Scottish Re Group Ltd. says it now has freed the cash needed to make good on obligations to investors that could come due Wednesday.
Scottish Re, Hamilton, Bermuda, reported big losses earlier this year because of problems with some reinsurance arrangements, and it has faced concerns about its ability to respond to holders of senior convertible notes that might exercise optional put rights Wednesday.
Although Scottish Re operating units have had adequate supplies of cash, the parent company has faced constraints on its ability to use the cash.
A group of financial institutions led by a unit of Bank of America Corp., Charlotte, N.C., now has agreed to amend a July 14, 2005, credit agreement, Scottish Re says.
The change will let Scottish Re’s Scottish Annuity & Life Insurance Company (Cayman) Ltd. unit make up to $115 million in distributions this week to help Scottish Re make any payments due in connection with the exercise of the convertible note holders’ put rights, Scottish Re says in a report filed with the U.S. Securities and Exchange Commission.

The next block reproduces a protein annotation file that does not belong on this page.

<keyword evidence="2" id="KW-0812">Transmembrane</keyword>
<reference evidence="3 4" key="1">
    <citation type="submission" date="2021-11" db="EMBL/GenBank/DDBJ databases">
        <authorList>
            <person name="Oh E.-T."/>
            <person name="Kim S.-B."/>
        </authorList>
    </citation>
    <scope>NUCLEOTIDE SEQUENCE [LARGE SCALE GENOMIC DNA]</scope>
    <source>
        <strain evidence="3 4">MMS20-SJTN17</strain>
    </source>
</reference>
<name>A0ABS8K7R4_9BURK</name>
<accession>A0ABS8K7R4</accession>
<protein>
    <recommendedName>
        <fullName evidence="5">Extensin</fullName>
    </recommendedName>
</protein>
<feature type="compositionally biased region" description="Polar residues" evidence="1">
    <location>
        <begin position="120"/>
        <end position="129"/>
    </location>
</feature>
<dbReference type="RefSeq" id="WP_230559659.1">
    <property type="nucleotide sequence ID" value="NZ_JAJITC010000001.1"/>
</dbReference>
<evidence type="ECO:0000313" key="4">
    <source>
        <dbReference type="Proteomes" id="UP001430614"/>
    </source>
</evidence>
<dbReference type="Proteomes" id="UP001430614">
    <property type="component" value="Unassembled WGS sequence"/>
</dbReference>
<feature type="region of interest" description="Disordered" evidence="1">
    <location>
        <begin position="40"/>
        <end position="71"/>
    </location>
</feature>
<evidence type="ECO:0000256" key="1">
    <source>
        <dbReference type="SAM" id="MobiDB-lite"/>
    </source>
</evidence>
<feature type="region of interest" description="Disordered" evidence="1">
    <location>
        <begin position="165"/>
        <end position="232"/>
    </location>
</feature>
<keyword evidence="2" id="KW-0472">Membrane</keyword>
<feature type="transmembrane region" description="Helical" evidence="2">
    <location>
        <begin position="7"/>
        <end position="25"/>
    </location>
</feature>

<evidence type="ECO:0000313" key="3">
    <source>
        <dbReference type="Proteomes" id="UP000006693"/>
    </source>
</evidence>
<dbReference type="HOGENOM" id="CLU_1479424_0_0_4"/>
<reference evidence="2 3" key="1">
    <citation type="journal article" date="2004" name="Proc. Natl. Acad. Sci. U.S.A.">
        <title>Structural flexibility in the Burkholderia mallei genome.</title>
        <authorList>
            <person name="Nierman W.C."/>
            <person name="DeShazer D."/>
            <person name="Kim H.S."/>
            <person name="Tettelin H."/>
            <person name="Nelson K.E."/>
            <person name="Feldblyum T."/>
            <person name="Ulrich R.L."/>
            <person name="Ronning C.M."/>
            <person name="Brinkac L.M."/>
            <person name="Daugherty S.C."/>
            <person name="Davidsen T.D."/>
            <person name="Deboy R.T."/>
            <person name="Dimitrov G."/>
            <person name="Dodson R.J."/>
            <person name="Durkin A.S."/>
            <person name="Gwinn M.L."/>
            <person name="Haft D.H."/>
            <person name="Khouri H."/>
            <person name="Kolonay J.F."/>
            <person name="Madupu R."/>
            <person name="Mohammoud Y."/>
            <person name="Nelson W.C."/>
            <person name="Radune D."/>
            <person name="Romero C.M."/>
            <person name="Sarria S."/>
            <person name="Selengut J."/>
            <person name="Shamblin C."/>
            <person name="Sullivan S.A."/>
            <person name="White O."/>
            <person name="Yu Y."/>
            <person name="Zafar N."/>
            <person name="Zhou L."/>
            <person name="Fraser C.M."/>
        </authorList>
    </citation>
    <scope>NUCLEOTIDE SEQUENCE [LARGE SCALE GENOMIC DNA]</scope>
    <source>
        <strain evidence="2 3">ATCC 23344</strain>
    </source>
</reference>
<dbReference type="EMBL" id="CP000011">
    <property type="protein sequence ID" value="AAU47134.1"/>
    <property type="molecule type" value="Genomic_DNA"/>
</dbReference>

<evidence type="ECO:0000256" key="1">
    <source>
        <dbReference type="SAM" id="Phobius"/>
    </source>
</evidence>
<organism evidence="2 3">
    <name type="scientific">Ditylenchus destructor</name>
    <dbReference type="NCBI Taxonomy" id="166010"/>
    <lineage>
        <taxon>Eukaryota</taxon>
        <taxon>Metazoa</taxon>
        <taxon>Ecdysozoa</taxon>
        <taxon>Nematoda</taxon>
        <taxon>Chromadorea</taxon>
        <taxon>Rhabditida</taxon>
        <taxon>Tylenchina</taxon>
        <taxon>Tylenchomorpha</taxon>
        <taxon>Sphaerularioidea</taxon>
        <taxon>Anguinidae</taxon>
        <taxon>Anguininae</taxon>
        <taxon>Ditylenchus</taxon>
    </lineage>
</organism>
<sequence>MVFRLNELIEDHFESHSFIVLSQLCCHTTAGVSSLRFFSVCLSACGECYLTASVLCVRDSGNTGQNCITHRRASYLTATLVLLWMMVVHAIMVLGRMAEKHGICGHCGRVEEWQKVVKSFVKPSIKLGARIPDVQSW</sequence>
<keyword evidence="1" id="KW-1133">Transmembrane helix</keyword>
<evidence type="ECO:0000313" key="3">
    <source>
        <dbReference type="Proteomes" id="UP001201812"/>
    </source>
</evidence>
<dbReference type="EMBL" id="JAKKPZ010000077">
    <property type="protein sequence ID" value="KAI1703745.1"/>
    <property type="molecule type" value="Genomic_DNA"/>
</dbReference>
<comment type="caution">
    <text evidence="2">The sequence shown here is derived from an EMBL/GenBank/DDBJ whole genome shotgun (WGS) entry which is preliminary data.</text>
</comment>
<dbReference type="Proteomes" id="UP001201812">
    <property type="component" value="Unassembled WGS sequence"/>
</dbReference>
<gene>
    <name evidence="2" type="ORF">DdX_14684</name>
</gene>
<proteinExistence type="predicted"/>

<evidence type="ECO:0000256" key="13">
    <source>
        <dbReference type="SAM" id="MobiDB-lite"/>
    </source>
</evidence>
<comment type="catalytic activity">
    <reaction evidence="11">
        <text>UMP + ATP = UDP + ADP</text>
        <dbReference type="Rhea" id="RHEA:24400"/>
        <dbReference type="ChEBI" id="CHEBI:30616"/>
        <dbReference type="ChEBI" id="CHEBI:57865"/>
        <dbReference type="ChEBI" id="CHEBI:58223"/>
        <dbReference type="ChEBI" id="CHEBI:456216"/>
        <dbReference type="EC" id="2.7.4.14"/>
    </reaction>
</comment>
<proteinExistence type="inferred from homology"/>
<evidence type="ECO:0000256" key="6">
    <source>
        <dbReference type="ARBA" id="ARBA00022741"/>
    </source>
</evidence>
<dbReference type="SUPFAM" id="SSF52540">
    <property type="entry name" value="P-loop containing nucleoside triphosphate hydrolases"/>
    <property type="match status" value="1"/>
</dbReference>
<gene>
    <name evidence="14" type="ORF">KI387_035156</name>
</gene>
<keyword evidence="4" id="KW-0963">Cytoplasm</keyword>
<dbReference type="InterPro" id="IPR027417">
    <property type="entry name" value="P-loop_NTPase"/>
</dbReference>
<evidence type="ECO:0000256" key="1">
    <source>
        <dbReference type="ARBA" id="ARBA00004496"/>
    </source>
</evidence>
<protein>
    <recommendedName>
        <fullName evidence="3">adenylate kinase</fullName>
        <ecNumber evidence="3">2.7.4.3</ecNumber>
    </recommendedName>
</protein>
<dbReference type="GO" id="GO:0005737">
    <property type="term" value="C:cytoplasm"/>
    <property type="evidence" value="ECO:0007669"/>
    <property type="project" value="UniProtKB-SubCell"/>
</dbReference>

Scottish Re and other borrowers have agreed to put in place irrevocable back-up letters of credit equal to at least 105% of the total aggregate amount of letters of credit outstanding under the original credit agreement, Scottish Re says.
Scottish Re had $1.4 million in outstanding letters of credit under the original credit agreement Nov. 30, the company says.
Meanwhile, a unit of Comerica Inc., Detroit, has agreed to issue a secured back-up letter of credit for up to $4.9 million for Scottish Re and a letter of credit for up to $100,000 for the Cayman operating company to satisfy obligations related to the amendment of the July 2005 credit agreement, Scottish Re says.
Comerica now has issued back-up letters of credit in the amounts of $78,750 for the operating company and $1.4 million for Scottish Re, Scottish Re says.
Scottish Re and the operating company each will pay 0.5% per year on the back-up letters of credit, which are set to expire in 1 year, Scottish Re says.
The operating company will pay an unused fee on the average daily balance of the unused portion of the back-up letters of credit, Scottish Re says.